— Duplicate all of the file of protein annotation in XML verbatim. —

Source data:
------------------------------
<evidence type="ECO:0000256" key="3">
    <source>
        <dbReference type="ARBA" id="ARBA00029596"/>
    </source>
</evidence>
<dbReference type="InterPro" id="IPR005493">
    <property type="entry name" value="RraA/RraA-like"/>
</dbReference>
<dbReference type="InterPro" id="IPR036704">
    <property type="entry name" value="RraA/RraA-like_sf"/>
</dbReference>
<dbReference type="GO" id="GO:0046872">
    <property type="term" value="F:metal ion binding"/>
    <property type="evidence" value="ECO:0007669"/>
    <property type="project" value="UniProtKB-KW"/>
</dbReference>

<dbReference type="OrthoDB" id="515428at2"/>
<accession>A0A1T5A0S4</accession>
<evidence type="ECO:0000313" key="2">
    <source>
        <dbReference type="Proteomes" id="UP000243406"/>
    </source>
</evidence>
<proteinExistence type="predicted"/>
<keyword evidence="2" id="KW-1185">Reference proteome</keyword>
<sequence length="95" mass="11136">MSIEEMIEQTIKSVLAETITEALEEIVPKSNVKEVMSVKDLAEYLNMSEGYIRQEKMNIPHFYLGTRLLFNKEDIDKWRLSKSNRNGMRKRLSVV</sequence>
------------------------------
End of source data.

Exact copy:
<evidence type="ECO:0000256" key="3">
    <source>
        <dbReference type="ARBA" id="ARBA00029596"/>
    </source>
</evidence>
<dbReference type="InterPro" id="IPR005493">
    <property type="entry name" value="RraA/RraA-like"/>
</dbReference>
<dbReference type="InterPro" id="IPR036704">
    <property type="entry name" value="RraA/RraA-like_sf"/>
</dbReference>
<dbReference type="GO" id="GO:0046872">
    <property type="term" value="F:metal ion binding"/>
    <property type="evidence" value="ECO:0007669"/>
    <property type="project" value="UniProtKB-KW"/>
</dbReference>

<dbReference type="OrthoDB" id="515428at2"/>
<accession>A0A1T5A0S4</accession>
<evidence type="ECO:0000313" key="2">
    <source>
        <dbReference type="Proteomes" id="UP000243406"/>
    </source>
</evidence>
<proteinExistence type="predicted"/>
<keyword evidence="2" id="KW-1185">Reference proteome</keyword>
<sequence length="95" mass="11136">MSIEEMIEQTIKSVLAETITEALEEIVPKSNVKEVMSVKDLAEYLNMSEGYIRQEKMNIPHFYLGTRLLFNKEDIDKWRLSKSNRNGMRKRLSVV</sequence>